We are in Germany, not far from Berlin. The history of this structure begins in 1933, the year of foundation of a flight school of the Luftwaffe (the German Air Force) which had the task of educating and training future engineers and mechanics for military aircraft. Like many buildings of the time, the style and finishes of the buildings were very accurate and the structure resembled the shape of an airplane.
During the Second World War, the buildings were occupied by the Nazis and the site was transformed into a fully functional military airport, used as a training facility for German troops.
At the end of the war, this area belonged to the German Democratic Republic: the area was occupied by the Red Army which allocated several air force units here. The Russians extended the airport runway, they added a nearby anti-aircraft missile site, they built a new neighborhood to house soldiers and families, and reused the old military hospital.
In 1992 the airfield was returned to Germany and has remained inactive and abandoned ever since. Only one outdoor area where a football pitch once stood is in use with the new space used by the local team.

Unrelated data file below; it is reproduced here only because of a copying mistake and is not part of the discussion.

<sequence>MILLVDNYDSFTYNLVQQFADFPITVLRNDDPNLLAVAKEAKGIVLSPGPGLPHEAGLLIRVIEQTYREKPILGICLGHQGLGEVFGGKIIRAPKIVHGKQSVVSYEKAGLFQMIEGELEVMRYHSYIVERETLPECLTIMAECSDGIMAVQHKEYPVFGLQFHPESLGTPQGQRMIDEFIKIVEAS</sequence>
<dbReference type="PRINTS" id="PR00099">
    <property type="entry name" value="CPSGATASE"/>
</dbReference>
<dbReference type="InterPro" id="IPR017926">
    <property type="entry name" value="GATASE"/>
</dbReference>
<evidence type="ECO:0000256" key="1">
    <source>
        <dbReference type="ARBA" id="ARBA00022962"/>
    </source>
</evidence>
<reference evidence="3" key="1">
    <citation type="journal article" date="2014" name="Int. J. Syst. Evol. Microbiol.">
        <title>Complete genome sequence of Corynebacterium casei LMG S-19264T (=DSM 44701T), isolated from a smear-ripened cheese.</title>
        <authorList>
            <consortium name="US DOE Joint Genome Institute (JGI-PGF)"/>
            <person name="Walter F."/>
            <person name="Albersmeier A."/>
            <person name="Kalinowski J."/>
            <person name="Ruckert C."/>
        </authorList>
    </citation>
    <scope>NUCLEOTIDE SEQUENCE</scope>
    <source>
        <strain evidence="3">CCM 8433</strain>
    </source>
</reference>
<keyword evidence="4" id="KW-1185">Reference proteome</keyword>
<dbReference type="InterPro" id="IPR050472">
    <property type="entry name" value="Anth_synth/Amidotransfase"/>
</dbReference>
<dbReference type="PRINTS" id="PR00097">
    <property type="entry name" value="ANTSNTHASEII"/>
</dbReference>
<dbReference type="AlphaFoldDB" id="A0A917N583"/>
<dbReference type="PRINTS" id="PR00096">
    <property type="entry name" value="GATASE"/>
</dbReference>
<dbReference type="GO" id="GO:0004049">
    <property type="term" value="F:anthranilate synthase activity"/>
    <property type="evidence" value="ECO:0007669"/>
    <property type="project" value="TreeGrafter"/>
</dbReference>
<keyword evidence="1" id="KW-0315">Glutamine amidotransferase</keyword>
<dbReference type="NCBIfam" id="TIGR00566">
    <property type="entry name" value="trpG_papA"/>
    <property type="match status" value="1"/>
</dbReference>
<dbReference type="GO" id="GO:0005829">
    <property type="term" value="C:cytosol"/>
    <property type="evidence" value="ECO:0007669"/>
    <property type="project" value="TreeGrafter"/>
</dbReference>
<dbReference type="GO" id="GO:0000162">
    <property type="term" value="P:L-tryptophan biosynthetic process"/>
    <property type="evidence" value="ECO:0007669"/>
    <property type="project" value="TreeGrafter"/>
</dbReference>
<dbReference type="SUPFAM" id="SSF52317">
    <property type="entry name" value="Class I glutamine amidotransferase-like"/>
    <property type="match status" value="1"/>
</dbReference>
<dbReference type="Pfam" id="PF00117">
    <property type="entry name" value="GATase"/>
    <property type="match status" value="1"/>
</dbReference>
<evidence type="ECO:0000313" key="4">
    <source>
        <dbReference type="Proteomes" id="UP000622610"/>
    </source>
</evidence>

The exploration of the military flight school is easy to access. Everything is open. I enjoy taking all kinds of photography, thanks to the beautiful sunny day. The exteriors are illuminated by a beautiful light. Inside, the buildings are empty and devoid of particular photographic interest, except the main building where a flashy mural is painted, and an old theater.
After going out, I decide to go in front of the main entrance for a last photograph. There, quite unexpectedly, I find an old jeep with a nice old man dressed as a soldier in the driving seat. Unfortunately, the language barrier prevented me from knowing the reason for this presence!
Lorenzo is one of the points of reference about the entire northern Italy. His passion for photography was born with a gift from his grandfather and very soon it diverted into urbex deep love.